New Norcia is a small town in Western Australia about 132 km (82 miles) north of the state capital Perth. It’s located in the middle of Outback Australia with only Spanish architecture which is so fascinating. It was established by Spanish monks in 1847 hence the architectural style.
The city was named after the Italian town of Norcia where St Benedict was born. The correct Italian pronunciation of New Norcia is “Norchya” but the Australians say “Norsia”.
In 1835 the Spanish government decided to dissolve all religious communities in the country. Dom Rosendo Salvado and Dom Joseph Serra, who were Benedictine monks in Compostela, were exiled and applied for foreign missions. They were devoted to the bishop of Perth called Dr John Brady and in January 1846 he and 27 missionaries arrived in Fremantle which is a suburb of Perth. In February of the same year, Salvado and Serra together with a French and an English monk and an Irish catechist set out to a farmhouse 130 km (80.8 miles) north of Perth. Shortly after they started a Benedictine mission about 8 km (5 miles) to the north of where New Norcia is based. This mission was later moved down to where the city is today. The first building constructed was the monastery.
It’s a small town but you can easily spend a couple of hours having a stroll down Great Northern Highway, where New Norcia is based. It is such a delight as you will see several interesting buildings. The town is divided by the Great Northern Highway which is a 60 kilometre zone (37 mph) and every day more than 800 trucks and other vehicles pass through, therefore be careful when crossing the street. Accommodation is available in many of the different buildings around town including the monastery.
The monastery itself is the heart and soul of New Norcia. It’s been the home of Benedictine monks ever since it opened in 1847 and they are involved in most of the businesses around town. Today visitors are not allowed inside as it is a restricted area and it is asked that the privacy of the monks is respected, but you can take photos at the gate and courtyard.
St Joseph’s Orphanage which was for Aboriginal girls, was founded by the Benedictine fathers in 1861. The Government made a policy of 1847 which placed children of single Aboriginal mothers in the New Norcia mission. From 1904 onwards the orphanage was run by Benedictine missionary sisters sent from Spain until it was closed down in 1974. It’s a really classy building with a red and white façade.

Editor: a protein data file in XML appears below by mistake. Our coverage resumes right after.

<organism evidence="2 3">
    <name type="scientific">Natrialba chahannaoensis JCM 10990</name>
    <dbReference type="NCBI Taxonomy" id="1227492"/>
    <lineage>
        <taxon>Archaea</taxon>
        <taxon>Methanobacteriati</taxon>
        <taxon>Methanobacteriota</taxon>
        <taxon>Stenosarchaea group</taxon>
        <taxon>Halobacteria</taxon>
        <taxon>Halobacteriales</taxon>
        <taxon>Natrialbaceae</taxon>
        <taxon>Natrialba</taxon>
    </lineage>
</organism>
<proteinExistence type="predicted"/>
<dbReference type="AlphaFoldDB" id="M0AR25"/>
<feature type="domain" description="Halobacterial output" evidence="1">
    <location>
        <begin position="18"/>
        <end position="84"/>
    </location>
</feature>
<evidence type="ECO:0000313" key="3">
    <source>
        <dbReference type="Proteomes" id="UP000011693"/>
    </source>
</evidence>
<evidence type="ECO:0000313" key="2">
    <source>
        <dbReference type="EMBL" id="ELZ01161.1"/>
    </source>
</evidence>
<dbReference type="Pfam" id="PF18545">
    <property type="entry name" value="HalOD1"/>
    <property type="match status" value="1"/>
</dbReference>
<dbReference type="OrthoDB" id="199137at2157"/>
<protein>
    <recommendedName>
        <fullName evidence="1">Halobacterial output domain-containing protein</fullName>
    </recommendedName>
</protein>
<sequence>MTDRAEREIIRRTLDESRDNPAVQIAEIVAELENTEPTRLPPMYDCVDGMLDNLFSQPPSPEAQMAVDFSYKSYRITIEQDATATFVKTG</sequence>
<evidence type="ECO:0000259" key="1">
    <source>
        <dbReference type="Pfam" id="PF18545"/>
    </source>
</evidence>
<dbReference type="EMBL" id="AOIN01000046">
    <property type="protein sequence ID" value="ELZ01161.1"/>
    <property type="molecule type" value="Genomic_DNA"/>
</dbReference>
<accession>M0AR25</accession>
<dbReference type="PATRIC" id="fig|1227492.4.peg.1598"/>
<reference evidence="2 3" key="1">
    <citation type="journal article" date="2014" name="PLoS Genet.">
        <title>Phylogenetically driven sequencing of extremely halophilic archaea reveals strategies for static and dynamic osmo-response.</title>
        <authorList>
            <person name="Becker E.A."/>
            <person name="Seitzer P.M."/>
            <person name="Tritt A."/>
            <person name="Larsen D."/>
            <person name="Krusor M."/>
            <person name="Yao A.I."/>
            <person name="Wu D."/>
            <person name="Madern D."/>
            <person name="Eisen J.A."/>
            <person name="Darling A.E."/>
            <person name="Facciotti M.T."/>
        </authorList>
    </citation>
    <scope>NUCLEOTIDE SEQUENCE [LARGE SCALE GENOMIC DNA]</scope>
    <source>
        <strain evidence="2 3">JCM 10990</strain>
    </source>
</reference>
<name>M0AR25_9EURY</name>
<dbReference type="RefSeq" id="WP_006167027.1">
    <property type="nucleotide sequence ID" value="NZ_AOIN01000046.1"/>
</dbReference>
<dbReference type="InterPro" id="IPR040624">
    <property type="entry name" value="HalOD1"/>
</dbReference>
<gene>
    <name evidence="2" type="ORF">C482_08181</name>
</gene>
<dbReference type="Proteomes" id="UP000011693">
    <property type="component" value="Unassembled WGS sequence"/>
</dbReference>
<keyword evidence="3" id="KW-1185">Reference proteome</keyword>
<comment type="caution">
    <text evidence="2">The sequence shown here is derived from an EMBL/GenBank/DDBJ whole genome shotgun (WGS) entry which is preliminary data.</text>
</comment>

St Gertrude’s was originally built as a boarding school for girls and opened in 1908. The architectural style is Gothic Revival with twin towers in the centre of the structure with detailed gables, stucco and brick exterior. The construction of St Gertrude’s and the neighbouring St Ildephonsus’ was a turning point in New Norcia as they made the town an educational centre instead of being a bush settlement. In 1974 it became a residence for girls attending the co-educational Salvado College managed by the Benedictines until 1986 when it was taken over by the Catholic Education Commission.
St Ildephonsus’ Boys Residence was completed in 1913. The building has a castle-like design with Byzantine influence. It was built after the girls’ college was completed and due to a tighter financial situation they were forced to design a simpler structure, not that it is in any way a less impressive building in comparison to St Gertude’s. The Byzantine architectural style is different to the one of the medieval Roman Empire as it’s influenced by the artistry and culture of the then capital of Constantinople as opposed to Rome. It was designed by the second Abbot of New Norcia, Fulgentius Torres. Today accommodation is available together with facilities for meetings, dining room, a lounge and so on.
St Ildephonsus’ Cottage (or St Ild’s Cottage) also offers accommodation and options for dining.
Old Convent was originally the home of Spanish Benedictine sisters. Today up to 200 people can stay in the buildings where you will find different work and performance areas and access to the recreational facilities of the town. It is said to be ideal for conferences, workshops and special events. Accommodation and dining facilities are also available.
The Abbey Church is a really charming piece of architecture. It was opened in 1861 and was constructed with bush stones, mud plaster and rough tree trunks. The original wooden shingles can still be seen underneath the edges of the roof overhanging the face of the wall. The newest addition is brick section at the rear of the church completed in the early 1920’s. It houses the only two Moser organs crafted in Germany which were shipped to Australia in the 1920s. It contains the tomb of Rosendo Salvado and has the rare art form called “sgraffito” along with more traditional church decorations. Sgraffito is wall décor produced by applying layers of plaster tinted in contrasting colours to a moistened surface or ceramics. It is scratched to create an outlined drawing.
New Norcia Hotel was built in 1927 and is owned by the monks. It was originally a hostel for the parents of the boarders of the colleges of the town. Here you can have a coffee, an abbey ale or glass of New Norcia wine. It is said that the hotel is haunted.